'Black box' helps to cut accident figures by a fifth

Telematics is reducing the cost of premiums as well as making the roads safer for motorists.

A little black box that sits in your car and uses satellite technology to discover how well you drive has had a dramatic effect on accident figures.

Analysis of 10,000 claims has revealed that drivers with telematics insurance – which uses the black box – are 20 per cent less likely tohave a car crash than those with standard insurance.

The boxes are normally aimed at young drivers for a simple reason – the information gained from them can help insurers reduce the cost of premiums. That's particularly useful for teenage drivers who have no track record and usually attract very high premiums because of the high number of accidents recorded by those in their age group.

A 17 to 22-year-old driver is often charged thousands of pounds for cover. But by using telematics, motorists are rewarded for good driving habits by lower premiums or cashback. The black box analyses speed, cornering, braking, acceleration and the time of day the car is driven, to spot better driving habits.

Co-operative Insurance launched its Young Driver scheme a year ago and it has run the rule over 10,000 claims it has received since. It says the data proves that as well as having fewer car crashes, young drivers with a black box are involved in less-serious road accidents. The cost of a typical insurance claim from a customer with the box is 30 per cent less than from a customer without.

The AA launched its own telematics cover in January, and other firms are turning to the benefits it offers. The chief attraction is that it allows insurers to offer individual pricing, rewarding those who are sensible behind the wheel.

For that reason, it could help women drivers who face insurance hikes later this year. From December, a new EU ruling will ban insurance companies from charging insurance on the basis of sex. It means women drivers – who at present pay less because of their better claims record – will be forced to pay as much as men. "This isn't fair as women are statistically safer drivers than men," said Amy Kilmartin, manager of the Young Driver Insurance scheme at the Co-op. "But if they use black-box insurance, they can prove they are safe drivers and get cheaper insurance as a result."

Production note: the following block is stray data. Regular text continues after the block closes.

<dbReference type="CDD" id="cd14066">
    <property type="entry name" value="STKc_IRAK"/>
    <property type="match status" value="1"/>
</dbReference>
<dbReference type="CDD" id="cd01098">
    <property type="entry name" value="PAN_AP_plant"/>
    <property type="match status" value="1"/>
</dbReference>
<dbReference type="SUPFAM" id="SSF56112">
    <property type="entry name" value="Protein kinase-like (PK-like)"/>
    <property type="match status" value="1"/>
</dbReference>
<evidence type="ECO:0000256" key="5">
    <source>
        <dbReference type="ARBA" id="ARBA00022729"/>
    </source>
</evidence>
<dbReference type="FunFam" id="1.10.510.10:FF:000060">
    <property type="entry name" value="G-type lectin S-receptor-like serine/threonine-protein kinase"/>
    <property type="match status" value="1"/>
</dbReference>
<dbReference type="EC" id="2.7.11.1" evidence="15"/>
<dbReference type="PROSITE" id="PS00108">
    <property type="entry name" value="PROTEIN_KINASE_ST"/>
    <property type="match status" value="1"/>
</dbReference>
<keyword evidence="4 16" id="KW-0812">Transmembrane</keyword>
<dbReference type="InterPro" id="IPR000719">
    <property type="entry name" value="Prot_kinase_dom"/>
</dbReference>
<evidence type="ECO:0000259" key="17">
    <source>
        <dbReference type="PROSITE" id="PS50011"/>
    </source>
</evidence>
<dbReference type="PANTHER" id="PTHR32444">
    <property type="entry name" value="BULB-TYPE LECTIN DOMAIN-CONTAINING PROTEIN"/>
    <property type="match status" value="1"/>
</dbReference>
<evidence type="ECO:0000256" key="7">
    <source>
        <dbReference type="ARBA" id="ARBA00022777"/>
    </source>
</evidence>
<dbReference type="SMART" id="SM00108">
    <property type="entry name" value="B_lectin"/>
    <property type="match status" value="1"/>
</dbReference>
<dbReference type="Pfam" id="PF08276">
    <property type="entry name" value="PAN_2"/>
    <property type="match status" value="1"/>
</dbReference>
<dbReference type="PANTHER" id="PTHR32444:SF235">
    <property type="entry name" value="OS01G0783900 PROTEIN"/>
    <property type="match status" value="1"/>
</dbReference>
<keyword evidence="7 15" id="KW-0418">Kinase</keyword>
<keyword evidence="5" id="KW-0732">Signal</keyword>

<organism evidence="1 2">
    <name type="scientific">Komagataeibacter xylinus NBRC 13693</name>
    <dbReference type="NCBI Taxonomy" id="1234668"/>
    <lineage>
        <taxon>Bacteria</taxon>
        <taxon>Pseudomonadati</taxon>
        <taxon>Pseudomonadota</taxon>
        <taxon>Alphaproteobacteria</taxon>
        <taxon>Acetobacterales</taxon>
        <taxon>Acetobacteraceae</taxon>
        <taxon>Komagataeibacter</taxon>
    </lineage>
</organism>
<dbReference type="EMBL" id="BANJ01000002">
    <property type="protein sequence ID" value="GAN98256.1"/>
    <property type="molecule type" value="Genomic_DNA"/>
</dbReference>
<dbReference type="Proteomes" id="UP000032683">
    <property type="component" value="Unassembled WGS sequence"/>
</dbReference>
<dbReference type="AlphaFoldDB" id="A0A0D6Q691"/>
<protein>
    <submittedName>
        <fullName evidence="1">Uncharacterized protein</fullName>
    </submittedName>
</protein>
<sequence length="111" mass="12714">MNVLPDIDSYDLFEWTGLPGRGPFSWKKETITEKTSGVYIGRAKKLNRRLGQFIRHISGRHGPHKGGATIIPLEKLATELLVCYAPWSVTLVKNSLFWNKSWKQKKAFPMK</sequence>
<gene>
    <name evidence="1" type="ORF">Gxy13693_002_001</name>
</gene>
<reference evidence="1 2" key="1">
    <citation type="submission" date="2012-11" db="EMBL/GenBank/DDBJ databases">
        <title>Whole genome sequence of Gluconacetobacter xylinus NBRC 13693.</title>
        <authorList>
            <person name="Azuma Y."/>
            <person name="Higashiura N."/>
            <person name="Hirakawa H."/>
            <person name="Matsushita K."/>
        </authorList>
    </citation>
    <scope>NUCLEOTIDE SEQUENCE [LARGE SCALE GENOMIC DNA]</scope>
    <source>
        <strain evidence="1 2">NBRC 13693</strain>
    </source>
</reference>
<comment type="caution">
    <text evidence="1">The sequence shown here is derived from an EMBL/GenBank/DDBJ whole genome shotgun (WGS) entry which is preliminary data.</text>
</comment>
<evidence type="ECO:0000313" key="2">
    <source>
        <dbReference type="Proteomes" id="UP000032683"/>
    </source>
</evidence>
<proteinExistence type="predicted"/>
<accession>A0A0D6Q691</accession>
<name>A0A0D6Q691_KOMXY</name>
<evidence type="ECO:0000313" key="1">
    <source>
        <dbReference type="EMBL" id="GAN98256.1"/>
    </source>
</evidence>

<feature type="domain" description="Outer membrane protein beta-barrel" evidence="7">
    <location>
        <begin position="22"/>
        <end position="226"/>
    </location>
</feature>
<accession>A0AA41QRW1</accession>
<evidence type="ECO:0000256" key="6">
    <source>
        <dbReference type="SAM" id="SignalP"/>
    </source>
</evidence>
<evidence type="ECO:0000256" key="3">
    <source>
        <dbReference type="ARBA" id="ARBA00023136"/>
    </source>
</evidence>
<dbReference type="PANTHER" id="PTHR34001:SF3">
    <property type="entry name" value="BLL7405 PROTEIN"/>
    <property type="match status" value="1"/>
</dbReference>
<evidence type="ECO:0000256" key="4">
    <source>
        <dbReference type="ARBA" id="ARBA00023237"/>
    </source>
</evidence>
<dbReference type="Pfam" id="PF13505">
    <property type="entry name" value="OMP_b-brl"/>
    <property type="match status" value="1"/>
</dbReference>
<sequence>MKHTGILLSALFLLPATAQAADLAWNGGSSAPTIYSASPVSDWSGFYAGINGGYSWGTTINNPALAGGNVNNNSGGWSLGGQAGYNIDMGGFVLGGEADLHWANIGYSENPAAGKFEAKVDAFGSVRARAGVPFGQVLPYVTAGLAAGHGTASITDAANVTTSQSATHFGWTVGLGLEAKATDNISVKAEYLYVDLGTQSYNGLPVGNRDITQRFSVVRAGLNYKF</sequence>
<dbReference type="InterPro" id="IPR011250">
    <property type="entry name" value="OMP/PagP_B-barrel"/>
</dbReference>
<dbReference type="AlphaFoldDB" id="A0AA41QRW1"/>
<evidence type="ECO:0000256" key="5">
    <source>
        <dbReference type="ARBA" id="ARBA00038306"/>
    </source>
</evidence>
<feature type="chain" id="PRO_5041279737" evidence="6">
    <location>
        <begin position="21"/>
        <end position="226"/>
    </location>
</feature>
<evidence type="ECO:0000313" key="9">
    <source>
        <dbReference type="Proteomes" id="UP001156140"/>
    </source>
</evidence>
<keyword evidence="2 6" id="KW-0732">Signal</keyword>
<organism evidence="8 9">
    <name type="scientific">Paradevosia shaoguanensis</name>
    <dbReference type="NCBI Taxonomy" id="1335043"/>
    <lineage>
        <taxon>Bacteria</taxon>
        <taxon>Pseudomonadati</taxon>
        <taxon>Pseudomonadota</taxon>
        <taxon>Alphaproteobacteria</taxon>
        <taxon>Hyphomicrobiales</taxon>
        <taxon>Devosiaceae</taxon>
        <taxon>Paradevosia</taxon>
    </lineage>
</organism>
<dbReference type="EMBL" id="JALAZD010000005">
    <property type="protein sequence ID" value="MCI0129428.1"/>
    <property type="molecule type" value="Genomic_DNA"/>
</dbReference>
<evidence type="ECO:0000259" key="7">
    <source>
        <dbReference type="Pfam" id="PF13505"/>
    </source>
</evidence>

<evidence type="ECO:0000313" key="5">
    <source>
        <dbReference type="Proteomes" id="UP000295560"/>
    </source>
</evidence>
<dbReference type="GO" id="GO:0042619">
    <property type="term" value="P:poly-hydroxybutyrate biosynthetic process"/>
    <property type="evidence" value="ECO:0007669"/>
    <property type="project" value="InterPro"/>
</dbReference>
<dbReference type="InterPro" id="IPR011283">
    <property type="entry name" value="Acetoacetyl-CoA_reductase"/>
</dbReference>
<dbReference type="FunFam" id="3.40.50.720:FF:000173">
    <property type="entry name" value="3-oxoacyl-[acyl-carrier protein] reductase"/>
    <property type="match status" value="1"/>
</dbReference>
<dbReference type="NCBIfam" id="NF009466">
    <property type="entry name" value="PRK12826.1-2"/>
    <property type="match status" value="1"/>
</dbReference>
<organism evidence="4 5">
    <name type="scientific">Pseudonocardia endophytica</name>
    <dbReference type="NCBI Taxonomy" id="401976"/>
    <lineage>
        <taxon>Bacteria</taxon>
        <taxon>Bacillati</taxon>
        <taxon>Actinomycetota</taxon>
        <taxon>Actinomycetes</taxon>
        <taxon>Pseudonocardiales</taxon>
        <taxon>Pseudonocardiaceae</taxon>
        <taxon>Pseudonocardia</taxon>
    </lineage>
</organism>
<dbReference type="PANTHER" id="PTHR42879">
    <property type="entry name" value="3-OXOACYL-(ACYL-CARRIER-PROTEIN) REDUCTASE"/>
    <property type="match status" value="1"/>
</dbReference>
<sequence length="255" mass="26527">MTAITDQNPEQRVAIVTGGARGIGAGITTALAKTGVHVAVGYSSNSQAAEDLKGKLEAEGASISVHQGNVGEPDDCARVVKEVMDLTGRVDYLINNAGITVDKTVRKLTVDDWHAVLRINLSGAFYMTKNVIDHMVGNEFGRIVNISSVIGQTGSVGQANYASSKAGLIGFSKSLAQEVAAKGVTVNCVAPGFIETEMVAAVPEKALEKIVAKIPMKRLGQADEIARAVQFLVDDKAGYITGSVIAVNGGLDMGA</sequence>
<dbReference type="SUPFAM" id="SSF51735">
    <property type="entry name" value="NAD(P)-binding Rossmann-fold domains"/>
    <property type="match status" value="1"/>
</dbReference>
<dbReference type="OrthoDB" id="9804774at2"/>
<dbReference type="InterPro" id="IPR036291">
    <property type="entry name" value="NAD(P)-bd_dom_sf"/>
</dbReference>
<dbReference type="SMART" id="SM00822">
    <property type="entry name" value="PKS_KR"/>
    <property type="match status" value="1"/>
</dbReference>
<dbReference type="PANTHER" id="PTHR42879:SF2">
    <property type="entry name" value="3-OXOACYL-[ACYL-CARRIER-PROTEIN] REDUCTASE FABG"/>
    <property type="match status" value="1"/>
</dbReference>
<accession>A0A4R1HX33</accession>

In short, safer drivers will be the ones who benefit from having the black box in their cars. Along with the Co-op and AA, it is offered by specialist firms such as Young Marmalade and Insurethebox.

They were joined last week by Autosaint, which claims its premiums are up to £1,900 cheaper for young men and £600 less for young women when compared with the average car insurance premium.

"We believe young motorists' premiums should be calculated based on how safely they drive and not how much of a perceived risk their sex suggests they might be," said Stuart Whalley of Autosaint.

The Co-op's director of general insurance David Neave said more firms should use telematics. "It would be great to see more insurers follow suit. Telematics has a key role in cutting insurance costs and avoiding creating an uninsurable generation."

Start your day with The Independent, sign up for daily news emails
Suggested Topics
Have you tried new the Independent Digital Edition apps?
Finacial products from our partners
Property search
Latest stories from i100
Have you tried new the Independent Digital Edition apps?
Independent Dating
and  

By clicking 'Search' you
are agreeing to our
Terms of Use.

ES Rentals

    iJobs Job Widget
    iJobs Money & Business

    Recruitment Genius: Customer Service Advisor

    £15000 - £16000 per annum: Recruitment Genius: A Customer Service Advisor is r...

    Ashdown Group: Trainee Consultant - Surrey / South West London

    £22000 per annum + pension,bonus,career progression: Ashdown Group: An establi...

    SThree: HR Benefits Manager

    £40000 - £50000 per annum + pro rata: SThree: SThree Group have been well esta...